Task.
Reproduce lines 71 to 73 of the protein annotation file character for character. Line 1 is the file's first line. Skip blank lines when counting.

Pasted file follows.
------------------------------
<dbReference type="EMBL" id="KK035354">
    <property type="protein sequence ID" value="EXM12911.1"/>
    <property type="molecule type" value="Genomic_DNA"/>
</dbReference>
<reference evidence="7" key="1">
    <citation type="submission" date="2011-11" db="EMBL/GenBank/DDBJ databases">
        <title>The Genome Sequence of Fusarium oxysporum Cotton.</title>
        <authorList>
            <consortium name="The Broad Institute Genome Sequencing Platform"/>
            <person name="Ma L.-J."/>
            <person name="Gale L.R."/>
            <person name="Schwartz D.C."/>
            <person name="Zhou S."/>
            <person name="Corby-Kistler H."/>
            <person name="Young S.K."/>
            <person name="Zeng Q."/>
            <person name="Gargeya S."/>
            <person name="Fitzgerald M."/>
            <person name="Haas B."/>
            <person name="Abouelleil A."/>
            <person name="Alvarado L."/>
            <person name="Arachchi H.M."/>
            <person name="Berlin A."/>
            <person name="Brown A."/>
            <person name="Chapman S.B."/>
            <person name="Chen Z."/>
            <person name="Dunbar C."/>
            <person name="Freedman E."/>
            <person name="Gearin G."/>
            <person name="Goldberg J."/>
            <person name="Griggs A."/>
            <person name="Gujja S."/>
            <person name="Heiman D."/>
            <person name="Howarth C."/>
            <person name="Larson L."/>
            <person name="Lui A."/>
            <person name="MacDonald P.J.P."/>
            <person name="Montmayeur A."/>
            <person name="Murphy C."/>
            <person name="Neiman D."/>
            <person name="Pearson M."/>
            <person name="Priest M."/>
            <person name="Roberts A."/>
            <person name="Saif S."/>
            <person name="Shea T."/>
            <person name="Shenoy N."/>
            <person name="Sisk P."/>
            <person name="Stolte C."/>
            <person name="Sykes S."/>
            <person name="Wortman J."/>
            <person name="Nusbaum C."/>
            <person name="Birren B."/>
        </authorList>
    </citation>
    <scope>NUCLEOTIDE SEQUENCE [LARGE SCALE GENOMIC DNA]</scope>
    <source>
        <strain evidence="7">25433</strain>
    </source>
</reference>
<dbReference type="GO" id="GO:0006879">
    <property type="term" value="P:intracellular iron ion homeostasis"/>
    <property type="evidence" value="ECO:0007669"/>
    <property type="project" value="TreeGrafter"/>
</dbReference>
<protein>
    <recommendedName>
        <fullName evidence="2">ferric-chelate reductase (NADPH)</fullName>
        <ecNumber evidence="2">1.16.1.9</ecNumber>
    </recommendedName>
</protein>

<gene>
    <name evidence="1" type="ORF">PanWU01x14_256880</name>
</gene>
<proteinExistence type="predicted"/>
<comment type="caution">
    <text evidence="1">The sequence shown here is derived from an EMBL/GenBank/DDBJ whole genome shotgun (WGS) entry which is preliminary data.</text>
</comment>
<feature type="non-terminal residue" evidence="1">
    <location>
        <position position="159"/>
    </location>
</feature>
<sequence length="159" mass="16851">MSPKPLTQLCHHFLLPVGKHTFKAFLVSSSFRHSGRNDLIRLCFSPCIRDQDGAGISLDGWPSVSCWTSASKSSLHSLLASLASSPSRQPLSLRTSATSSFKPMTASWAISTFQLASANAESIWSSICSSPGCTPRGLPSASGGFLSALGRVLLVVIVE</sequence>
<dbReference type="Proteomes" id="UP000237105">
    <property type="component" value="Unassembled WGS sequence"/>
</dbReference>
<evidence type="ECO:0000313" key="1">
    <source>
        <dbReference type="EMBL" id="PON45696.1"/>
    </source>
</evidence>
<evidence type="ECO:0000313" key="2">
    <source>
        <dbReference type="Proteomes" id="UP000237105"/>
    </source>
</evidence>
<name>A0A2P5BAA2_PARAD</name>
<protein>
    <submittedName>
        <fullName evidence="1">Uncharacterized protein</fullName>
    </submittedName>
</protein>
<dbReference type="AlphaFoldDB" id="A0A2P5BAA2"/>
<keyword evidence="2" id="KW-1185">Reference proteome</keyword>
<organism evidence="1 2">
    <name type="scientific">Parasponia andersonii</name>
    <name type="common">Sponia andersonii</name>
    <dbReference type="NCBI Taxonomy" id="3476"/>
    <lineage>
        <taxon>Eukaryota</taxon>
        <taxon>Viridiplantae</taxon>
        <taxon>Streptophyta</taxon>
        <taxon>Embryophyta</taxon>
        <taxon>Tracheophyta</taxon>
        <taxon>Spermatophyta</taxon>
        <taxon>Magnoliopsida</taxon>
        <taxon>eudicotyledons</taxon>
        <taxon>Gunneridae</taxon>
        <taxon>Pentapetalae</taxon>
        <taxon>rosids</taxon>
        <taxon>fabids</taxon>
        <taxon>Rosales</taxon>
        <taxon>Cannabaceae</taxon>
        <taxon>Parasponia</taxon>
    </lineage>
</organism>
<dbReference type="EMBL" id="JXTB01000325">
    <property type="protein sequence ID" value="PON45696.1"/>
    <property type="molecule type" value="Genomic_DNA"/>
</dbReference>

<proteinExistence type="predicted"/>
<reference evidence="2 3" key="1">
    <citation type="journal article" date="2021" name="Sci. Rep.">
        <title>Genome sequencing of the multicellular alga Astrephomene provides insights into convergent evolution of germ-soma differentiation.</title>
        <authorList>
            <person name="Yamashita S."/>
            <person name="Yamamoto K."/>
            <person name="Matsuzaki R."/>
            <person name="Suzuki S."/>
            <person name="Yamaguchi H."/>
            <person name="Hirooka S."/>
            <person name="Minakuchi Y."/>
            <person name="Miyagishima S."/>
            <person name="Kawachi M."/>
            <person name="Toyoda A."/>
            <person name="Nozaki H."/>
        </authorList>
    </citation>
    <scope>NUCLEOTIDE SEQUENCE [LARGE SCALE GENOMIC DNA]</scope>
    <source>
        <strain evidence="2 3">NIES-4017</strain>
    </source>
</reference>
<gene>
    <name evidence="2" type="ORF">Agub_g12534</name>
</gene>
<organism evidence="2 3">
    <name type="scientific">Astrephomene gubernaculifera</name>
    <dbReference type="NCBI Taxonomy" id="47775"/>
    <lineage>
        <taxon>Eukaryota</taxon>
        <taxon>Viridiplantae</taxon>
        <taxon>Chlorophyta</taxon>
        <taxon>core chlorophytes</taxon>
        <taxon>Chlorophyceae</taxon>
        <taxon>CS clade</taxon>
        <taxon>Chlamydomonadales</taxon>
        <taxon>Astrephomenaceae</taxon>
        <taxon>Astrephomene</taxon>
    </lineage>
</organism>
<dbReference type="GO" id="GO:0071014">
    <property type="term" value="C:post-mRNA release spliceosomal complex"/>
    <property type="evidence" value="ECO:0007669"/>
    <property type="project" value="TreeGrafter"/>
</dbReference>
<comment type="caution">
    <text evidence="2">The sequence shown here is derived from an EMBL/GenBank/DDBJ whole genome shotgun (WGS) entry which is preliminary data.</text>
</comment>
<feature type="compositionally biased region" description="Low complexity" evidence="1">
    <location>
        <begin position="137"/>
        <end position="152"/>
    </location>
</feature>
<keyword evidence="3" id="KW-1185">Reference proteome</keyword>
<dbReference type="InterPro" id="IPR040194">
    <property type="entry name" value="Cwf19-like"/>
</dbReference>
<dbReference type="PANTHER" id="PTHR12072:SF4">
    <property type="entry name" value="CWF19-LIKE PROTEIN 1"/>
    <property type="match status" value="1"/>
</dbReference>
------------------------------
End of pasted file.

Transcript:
<gene>
    <name evidence="1" type="ORF">PanWU01x14_256880</name>
</gene>